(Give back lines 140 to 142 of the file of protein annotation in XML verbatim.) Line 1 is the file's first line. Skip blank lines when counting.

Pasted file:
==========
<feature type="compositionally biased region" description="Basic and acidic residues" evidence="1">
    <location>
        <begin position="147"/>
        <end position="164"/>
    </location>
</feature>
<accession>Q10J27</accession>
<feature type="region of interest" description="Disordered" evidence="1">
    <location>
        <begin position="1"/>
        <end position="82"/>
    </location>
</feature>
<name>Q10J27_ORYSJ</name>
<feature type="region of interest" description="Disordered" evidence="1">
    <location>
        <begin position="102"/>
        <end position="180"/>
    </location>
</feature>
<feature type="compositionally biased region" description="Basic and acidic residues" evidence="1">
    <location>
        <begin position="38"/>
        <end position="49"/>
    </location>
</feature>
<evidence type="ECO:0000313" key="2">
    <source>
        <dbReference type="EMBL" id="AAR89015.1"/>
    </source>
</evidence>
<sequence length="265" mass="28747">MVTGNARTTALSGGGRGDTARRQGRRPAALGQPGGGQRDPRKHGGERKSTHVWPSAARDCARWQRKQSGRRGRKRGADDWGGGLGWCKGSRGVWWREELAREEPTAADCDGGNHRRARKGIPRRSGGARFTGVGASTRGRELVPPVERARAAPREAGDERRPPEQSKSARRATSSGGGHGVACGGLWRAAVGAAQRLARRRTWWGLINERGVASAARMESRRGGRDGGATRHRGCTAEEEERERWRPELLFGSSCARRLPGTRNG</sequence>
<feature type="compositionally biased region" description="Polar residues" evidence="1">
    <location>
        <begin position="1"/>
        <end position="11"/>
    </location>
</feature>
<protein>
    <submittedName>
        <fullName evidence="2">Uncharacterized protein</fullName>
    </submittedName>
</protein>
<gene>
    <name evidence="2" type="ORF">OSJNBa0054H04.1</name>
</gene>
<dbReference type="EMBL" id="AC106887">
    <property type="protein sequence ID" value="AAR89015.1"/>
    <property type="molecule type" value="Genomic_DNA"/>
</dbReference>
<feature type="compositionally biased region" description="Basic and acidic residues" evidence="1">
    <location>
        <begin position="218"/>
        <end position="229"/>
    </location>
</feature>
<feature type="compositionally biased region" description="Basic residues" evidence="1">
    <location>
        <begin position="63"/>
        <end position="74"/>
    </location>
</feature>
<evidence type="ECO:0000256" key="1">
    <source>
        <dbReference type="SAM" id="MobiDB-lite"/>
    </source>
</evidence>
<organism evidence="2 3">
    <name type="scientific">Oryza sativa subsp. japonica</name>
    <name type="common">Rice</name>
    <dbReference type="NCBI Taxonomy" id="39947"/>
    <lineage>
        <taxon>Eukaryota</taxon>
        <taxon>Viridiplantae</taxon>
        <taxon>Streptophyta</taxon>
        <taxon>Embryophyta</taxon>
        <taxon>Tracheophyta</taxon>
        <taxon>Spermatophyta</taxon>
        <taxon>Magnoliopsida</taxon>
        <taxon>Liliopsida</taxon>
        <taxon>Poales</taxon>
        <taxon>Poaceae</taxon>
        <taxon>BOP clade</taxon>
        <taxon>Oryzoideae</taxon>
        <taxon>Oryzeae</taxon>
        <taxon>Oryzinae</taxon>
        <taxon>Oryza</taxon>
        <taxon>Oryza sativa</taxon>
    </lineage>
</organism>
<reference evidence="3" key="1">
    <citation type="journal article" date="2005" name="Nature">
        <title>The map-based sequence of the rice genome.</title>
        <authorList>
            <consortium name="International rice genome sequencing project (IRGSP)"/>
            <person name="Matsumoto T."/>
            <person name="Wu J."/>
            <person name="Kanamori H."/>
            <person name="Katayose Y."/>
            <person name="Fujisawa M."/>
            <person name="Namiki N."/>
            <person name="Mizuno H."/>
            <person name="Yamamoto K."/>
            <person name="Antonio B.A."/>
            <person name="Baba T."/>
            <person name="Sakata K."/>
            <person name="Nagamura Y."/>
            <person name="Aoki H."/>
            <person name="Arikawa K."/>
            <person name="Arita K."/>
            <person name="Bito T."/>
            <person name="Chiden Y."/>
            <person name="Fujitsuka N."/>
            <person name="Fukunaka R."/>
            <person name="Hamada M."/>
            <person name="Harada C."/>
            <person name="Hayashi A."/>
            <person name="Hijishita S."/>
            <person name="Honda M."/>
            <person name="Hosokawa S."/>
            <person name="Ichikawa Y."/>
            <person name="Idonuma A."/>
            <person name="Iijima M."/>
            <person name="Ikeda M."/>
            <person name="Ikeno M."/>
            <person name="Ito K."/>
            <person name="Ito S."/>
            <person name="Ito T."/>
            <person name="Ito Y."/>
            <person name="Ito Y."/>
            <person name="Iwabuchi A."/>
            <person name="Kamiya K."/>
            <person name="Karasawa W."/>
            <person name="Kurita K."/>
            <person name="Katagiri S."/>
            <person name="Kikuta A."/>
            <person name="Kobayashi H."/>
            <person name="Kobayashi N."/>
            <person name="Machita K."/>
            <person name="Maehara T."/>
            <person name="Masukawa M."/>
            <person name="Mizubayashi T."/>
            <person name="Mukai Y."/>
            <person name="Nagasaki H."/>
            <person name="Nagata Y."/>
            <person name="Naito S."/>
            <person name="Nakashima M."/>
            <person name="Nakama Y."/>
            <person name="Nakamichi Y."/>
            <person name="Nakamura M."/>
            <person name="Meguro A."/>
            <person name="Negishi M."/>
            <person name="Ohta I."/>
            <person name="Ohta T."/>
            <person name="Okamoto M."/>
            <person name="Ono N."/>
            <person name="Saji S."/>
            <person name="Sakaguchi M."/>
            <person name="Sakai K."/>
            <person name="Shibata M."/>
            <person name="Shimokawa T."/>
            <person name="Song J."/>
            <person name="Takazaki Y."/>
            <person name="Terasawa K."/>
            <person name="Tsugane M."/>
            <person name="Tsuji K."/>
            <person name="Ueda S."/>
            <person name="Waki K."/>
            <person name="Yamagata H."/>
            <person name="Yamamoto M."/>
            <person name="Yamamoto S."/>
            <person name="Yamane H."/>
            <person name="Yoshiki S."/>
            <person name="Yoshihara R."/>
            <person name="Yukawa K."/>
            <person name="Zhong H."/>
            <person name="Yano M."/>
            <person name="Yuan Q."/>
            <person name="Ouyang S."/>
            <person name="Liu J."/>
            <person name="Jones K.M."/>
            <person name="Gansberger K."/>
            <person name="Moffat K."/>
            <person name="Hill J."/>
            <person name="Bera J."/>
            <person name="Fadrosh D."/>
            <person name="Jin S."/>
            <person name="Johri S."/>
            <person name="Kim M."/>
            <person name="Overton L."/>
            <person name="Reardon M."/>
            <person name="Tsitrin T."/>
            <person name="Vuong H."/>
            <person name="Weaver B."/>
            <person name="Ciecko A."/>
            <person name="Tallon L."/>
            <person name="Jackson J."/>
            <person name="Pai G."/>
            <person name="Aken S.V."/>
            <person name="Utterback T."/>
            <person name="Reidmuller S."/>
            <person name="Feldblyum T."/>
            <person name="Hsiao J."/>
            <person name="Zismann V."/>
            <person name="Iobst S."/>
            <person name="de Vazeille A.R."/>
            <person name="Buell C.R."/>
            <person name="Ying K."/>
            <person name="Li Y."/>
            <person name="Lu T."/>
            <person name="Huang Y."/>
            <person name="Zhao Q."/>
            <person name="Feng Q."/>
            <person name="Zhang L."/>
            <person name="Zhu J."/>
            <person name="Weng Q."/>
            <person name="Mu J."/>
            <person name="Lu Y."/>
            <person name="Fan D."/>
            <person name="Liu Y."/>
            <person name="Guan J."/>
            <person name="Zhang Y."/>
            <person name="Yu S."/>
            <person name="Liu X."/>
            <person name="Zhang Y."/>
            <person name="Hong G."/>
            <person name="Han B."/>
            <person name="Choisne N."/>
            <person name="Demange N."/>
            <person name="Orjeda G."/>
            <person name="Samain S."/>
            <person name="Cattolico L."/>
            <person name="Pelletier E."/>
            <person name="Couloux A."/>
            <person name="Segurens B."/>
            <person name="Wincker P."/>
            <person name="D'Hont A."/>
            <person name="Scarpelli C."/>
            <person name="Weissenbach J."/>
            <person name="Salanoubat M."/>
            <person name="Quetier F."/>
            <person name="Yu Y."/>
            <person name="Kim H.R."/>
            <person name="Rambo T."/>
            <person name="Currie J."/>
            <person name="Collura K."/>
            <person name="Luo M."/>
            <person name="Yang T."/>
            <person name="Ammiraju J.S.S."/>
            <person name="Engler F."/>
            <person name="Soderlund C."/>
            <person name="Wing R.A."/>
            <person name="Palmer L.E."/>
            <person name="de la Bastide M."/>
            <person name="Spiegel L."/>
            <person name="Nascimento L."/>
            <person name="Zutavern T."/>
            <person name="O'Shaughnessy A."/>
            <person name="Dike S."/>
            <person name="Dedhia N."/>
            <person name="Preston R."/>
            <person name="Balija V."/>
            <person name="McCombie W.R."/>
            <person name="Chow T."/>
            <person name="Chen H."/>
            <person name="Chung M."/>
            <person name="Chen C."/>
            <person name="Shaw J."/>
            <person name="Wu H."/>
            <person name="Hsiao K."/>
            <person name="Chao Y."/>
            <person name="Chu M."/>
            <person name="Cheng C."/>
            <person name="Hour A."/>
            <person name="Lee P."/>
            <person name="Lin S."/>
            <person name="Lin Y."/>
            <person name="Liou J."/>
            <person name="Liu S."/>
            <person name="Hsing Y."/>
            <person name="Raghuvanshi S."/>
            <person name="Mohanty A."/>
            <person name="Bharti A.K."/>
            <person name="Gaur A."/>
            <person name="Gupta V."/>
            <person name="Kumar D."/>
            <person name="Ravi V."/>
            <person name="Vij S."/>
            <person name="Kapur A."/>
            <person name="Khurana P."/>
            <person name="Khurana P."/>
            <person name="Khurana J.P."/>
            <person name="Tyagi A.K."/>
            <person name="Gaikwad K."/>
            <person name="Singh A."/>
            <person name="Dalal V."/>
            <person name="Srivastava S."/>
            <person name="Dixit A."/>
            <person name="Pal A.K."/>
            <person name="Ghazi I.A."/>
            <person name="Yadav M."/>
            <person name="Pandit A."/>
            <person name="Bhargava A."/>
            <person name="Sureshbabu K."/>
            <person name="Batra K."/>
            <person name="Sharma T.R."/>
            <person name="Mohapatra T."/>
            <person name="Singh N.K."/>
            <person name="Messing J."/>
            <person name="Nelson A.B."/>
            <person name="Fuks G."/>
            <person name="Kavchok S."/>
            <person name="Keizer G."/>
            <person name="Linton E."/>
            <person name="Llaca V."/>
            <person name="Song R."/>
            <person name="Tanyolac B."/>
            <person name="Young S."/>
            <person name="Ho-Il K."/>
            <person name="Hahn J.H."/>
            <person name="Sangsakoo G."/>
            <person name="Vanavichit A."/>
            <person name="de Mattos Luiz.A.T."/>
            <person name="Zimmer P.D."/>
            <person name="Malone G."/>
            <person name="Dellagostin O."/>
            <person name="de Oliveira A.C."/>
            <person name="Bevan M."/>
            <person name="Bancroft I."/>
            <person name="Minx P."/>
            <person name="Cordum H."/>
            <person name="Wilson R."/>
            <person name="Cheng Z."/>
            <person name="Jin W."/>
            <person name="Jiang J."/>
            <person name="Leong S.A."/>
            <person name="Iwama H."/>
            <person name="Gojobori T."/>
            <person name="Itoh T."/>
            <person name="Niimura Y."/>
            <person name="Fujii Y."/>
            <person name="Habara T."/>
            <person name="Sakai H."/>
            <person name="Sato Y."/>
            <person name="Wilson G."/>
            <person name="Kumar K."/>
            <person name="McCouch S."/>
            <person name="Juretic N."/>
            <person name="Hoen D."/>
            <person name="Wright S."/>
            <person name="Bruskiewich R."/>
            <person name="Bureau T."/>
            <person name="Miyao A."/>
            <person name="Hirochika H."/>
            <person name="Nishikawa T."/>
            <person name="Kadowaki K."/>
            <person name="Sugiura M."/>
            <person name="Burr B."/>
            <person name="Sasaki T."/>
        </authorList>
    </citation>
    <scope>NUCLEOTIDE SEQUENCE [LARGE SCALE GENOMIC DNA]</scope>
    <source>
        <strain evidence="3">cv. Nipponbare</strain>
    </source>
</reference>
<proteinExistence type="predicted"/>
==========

            <person name="Maehara T."/>
            <person name="Masukawa M."/>
            <person name="Mizubayashi T."/>